The Path to Marathon Success - Tempo Runs
by Benji Durden

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Tempo Runs

Thursday runs are tempo runs sandwiched between a warmup and warmdown. Look at the workout for Thursday in Week 1. The 20 wup/wdn; 2 (8t/2e) looks like a complicated algebraic formula, but it's simple. First, warm up at an easy pace for 20 minutes (20 wup). Then, run for 8 minutes at a fast pace (8t)--the actual tempo run. The speed should be approximately the pace you could maintain for an hour. (Chart 2 puts this range as 7:50 to 8:07 for our 48-minute 10-K runner.) This should be a fast effort but not exhausting. If it's too fast, back off. Follow the 8 minutes of fast running with 2 minutes at an easy pace, and then do another 8 minutes of tempo running. Finish the workout with a 20-minute warmdown (20 wdn).

If this is still unclear, look at the next week. For our 48-minute runner, the 20 wup/wdn; 3(5t/1e) means:

  • warm up for 20 minutes at 10:02 to 11:11 pace per mile

  • run 5 minutes at 7:50 to 8:07 pace per mile

  • run 1 minute at 10:02 to 11:11 pace per mile

  • run 5 minutes at 7:50 to 8:07 pace per mile

  • run 1 minute at 10:02 to 11:11 pace per mile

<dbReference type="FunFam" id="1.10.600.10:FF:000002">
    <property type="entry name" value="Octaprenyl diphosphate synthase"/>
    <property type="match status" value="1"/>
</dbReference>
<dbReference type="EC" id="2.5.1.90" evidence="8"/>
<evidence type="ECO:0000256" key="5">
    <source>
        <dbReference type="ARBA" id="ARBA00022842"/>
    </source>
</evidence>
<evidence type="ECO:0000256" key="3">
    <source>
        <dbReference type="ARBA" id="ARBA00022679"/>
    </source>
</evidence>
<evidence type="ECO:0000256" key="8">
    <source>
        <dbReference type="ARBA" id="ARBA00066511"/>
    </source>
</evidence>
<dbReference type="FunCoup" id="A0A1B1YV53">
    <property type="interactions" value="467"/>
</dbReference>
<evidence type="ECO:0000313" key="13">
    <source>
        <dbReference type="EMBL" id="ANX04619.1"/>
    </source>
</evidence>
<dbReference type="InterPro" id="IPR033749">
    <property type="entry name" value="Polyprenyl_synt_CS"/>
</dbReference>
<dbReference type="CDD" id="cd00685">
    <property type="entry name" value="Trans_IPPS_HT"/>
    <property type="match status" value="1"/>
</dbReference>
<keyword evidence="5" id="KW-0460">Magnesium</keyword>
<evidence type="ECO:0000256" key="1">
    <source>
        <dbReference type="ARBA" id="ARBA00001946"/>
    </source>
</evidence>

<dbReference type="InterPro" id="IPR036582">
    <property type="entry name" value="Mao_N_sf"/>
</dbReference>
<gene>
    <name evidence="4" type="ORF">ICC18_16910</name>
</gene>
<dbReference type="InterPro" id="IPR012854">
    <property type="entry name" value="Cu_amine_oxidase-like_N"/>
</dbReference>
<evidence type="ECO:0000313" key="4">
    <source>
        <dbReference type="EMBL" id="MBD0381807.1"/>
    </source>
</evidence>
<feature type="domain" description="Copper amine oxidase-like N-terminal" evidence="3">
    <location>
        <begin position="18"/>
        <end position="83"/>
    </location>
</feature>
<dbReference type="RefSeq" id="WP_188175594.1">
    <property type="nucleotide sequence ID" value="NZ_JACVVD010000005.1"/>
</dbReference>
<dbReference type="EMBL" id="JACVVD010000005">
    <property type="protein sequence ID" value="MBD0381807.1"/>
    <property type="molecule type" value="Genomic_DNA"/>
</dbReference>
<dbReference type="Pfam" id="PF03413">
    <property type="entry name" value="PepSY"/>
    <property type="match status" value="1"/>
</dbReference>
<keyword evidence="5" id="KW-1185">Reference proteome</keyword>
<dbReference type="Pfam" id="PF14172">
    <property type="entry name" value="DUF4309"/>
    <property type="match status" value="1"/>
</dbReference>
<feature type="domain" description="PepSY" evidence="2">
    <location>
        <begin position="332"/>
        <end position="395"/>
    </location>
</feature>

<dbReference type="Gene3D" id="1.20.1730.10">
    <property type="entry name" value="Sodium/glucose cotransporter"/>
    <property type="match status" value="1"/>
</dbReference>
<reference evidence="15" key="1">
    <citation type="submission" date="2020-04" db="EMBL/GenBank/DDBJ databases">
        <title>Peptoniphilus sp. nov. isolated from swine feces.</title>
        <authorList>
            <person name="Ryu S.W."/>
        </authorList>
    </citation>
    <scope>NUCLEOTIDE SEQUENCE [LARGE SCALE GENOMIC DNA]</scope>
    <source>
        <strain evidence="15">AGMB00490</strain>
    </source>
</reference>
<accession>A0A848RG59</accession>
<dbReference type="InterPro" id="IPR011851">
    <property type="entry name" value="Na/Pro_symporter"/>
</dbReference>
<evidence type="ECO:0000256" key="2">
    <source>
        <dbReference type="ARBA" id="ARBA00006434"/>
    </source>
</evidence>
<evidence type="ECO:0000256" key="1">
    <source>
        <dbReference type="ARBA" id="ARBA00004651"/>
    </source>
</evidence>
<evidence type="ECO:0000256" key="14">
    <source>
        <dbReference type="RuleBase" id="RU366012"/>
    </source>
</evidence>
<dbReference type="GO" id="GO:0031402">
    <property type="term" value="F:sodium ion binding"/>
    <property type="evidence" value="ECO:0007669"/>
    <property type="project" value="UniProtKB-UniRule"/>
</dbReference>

• run 5 minutes at 7:50 to 8:07 pace per mile

  • warm down 20 minutes at 10:02 to 11:11 pace per mile

Some runners like to run the tempo workouts continuously; a single 15-minute run, rather than three separate 5-minute runs. Do whatever feels comfortable. If you feel any inclination to do this workout on the track in the form of mile repeats, forget it. Mile repeats are often done too hard on the track to be useful for marathon training. By doing timed runs of 5 to 15 minutes on the road, you train on the surface on which you'll be racing and avoid the constant feedback you get on the track that might entice you to run too fast. The purpose of tempo work is to improve running efficiency for the marathon, not set a mile PR.

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Credits: Text copyright 1996 by Benji Durden

This article has informational purpose and  isn't a substitute for professional advice.

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